Loading ...
Sorry, an error occurred while loading the content.

Re: [taigtools] Modifying /Making Collets?

Expand Messages
  • David Robertson
    ... For these insert collets... couldn t you just make a single slot down the side rather than the way you have done them? Dave
    Message 1 of 10 , Jan 1, 2002
    • 0 Attachment
      At 06:35 PM 12/31/2001 -0700, you wrote:
      >It is also very easy to make "Tween" size collet bushings for that odd
      >drill bit or rod size from brass rod.
      >
      > I usually make them from 1/4" rod drilled to the desired size and then
      >slit them right in the collet.


      For these insert collets... couldn't you just make a single slot down the
      side rather than the way you have done them?

      Dave
    • Steve
      Hi Dave, Probably could! I just put the same slotting arrangement as the collets and align the slots when using them so they are in effect an extension of the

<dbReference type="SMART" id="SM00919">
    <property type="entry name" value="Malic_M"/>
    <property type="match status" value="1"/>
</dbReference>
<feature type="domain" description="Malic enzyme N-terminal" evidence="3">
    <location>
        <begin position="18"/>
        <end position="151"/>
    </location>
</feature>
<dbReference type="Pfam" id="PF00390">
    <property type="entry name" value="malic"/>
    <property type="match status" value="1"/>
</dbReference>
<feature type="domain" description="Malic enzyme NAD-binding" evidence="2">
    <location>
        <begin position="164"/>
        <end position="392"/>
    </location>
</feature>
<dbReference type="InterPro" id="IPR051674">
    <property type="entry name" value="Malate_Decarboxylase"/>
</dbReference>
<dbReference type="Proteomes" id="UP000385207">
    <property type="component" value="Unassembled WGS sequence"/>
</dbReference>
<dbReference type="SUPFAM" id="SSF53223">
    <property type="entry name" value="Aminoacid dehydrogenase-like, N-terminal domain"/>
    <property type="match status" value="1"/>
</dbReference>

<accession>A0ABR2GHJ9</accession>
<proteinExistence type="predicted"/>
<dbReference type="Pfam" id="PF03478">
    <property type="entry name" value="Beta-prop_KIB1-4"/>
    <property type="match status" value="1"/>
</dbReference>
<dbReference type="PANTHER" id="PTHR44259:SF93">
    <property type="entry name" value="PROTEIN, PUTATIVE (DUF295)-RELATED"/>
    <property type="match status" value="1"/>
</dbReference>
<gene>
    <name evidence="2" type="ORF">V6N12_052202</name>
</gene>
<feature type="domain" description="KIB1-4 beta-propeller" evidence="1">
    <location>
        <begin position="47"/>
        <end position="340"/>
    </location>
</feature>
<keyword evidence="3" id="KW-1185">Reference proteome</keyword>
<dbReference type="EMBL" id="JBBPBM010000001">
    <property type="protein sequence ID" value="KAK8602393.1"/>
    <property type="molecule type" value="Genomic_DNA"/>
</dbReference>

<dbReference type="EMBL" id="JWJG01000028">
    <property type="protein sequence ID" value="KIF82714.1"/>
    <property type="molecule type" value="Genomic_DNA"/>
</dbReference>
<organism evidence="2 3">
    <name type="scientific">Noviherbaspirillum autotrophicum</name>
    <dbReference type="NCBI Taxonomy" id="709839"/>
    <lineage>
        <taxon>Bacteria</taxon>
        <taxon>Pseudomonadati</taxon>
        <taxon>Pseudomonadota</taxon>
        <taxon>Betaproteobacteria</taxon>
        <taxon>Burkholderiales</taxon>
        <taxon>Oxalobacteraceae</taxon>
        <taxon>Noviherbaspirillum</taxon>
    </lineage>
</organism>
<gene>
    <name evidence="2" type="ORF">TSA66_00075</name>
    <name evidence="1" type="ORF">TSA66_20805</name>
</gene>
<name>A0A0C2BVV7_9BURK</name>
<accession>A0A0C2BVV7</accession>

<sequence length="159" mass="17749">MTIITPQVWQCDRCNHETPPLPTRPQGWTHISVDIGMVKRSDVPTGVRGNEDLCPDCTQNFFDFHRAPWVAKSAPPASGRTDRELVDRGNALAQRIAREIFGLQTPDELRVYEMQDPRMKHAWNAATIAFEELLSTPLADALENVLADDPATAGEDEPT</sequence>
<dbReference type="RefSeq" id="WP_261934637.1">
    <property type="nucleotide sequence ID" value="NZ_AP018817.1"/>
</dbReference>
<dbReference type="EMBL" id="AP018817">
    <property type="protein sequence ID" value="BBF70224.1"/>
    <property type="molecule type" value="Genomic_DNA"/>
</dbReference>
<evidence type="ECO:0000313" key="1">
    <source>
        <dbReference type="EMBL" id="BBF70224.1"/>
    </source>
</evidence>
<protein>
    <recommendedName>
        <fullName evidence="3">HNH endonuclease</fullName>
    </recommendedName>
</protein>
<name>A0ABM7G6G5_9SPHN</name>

Message 2 of 10 , Jan 1, 2002
      • 0 Attachment
        Hi Dave,

        Probably could!

        I just put the same slotting arrangement as the collets and align the
        slots when using them so they are in effect an extension of the collet. I
        don't know the engineering reason for choosing two slots over one, or four
        slots over two, but since the collets have eight slots I figured I'd match
        my bushings to them. Brass is relatively flexible, and might not *need* the
        same number of slots, but it doesn't take much time to cut them. I probably
        spend more time finding the saw and tightening the blade than actually
        cutting the slots.

        The nice thing about the brass bushings is they are really simple and fast
        to make. Any odd size drill bit or round stock can quickly be "bushed" so
        it will fit in a standard collet without wasting a blank collet.

        Steve

        ----- Original Message -----
        From: "David Robertson" <davidr@...>
        > For these insert collets... couldn't you just make a single slot down the